Rainwater harvesting is the accumulation and storage of rainwater for reuse on-site, rather than allowing it to run off. Rainwater can be collected from rivers or roofs, and in many places, the water collected is redirected to a deep pit (well, shaft, or borehole), a reservoir with percolation, or collected from dew or fog with nets or other tools. Its uses include water for gardens, livestock, irrigation, domestic use with proper treatment, indoor heating for houses, etc. The harvested water can also be used as drinking water, longer-term storage, and for other purposes such as groundwater recharge.
The construction and use of cisterns to store rainwater can be traced back to the Neolithic Age, when waterproof lime plaster cisterns were built in the floors of houses in village locations of the Levant, a large area in Southwest Asia, south of the Taurus Mountains, bound by the Mediterranean Sea in the west, the Arabian Desert in the south, and Mesopotamia in the east. By the late 4000 BC, cisterns were essential elements of emerging water management techniques used in dry-land farming.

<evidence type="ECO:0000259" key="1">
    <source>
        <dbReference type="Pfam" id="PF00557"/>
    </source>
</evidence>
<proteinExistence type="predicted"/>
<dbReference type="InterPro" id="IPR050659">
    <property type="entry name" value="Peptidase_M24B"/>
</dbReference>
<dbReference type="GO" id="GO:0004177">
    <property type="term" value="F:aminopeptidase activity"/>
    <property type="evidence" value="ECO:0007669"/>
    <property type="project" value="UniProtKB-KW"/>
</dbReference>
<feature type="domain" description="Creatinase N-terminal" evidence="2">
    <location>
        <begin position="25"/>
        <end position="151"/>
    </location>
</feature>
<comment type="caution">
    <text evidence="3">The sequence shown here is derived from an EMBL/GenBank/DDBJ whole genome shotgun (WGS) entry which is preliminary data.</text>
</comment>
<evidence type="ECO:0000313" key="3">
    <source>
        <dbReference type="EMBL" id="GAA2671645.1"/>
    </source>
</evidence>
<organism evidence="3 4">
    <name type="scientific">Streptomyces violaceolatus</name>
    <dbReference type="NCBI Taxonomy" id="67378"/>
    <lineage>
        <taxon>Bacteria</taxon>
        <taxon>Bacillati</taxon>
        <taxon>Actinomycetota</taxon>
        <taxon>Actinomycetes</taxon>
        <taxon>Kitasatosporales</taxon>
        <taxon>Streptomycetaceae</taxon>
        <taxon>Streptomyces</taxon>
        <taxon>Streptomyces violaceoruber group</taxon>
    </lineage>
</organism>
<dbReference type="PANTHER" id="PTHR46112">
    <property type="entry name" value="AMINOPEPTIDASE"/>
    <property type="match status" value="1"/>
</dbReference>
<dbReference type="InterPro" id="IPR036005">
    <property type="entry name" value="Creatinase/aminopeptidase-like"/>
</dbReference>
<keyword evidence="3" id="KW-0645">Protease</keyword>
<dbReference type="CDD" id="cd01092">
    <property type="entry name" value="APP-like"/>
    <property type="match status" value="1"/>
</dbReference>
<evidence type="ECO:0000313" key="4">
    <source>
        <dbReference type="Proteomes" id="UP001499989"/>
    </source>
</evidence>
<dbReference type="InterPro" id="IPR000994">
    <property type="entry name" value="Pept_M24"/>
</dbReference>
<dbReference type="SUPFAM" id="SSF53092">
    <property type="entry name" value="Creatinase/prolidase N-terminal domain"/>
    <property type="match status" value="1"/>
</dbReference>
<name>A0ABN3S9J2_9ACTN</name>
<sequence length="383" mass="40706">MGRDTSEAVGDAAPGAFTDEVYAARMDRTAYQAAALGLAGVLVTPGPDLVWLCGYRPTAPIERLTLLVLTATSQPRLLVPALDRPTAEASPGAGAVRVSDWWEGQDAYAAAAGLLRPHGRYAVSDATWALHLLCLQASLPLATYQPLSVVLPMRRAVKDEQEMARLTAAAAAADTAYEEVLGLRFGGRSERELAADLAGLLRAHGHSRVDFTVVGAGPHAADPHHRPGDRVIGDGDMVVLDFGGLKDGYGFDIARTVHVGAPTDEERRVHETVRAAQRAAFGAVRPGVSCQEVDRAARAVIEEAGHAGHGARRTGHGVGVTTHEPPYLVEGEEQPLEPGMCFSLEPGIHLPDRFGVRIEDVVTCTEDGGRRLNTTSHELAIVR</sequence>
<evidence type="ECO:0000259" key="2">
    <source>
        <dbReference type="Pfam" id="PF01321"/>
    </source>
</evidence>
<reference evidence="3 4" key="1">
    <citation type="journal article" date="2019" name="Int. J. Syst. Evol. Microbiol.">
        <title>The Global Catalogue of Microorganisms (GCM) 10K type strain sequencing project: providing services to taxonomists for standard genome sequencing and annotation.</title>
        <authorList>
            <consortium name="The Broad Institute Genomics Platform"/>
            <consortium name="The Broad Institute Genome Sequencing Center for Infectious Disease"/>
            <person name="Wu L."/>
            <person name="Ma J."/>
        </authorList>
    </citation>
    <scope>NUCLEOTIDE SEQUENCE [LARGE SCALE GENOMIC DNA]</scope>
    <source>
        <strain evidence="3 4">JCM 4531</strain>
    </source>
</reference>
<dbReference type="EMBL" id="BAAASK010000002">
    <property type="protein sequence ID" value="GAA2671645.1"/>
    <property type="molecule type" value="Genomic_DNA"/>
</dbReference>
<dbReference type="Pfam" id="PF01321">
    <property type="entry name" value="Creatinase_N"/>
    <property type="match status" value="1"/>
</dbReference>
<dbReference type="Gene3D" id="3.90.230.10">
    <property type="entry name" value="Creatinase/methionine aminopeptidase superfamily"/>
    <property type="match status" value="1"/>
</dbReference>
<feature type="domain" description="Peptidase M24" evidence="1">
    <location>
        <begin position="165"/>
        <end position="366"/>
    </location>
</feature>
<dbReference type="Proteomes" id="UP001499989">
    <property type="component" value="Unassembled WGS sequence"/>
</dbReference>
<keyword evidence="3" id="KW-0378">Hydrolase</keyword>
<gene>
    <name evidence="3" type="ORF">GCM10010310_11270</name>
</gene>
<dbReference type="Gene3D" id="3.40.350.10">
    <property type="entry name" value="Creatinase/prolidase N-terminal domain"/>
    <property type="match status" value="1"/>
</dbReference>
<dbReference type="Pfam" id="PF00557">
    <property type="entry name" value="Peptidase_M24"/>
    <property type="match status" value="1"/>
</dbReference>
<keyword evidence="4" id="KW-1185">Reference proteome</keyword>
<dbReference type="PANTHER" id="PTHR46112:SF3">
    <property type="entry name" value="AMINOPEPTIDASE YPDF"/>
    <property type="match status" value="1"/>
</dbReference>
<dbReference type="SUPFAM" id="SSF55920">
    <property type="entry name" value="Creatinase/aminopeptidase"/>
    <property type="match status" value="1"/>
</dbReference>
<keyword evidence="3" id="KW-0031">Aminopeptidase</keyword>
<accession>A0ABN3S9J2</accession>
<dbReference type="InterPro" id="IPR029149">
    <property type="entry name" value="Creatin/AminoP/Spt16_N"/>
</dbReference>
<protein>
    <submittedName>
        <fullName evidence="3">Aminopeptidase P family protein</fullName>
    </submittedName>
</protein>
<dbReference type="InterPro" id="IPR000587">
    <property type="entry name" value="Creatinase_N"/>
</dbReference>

A number of Canadians have started implementing rainwater harvesting systems for use in stormwater reduction, irrigation, laundry, and lavatory plumbing. Substantial reform to Canadian law since the mid-2000s has increased the use of this technology in agricultural, industrial, and residential use, but ambiguity remains amongst legislation in many provinces. Bylaws and local municipal codes often regulate rainwater harvesting.
The Southwest Center for the Study of Hospital and Healthcare Systems in cooperation with Rotary International is sponsoring a rainwater harvesting model program across the country. The first rainwater catchment system was installed at an elementary school in Lod, Israel. The project is looking to expand to Haifa in its third phase. The Southwest Center has also partnered with the Water Resources Action Project of Washington, DC, which currently has rainwater harvesting projects in the West Bank. Rainwater harvesting systems are being installed in local schools for the purpose of educating schoolchildren about water conservation principles and bridging divides between people of different religious and ethnic backgrounds, all while addressing the water scarcity issue that the Middle East faces.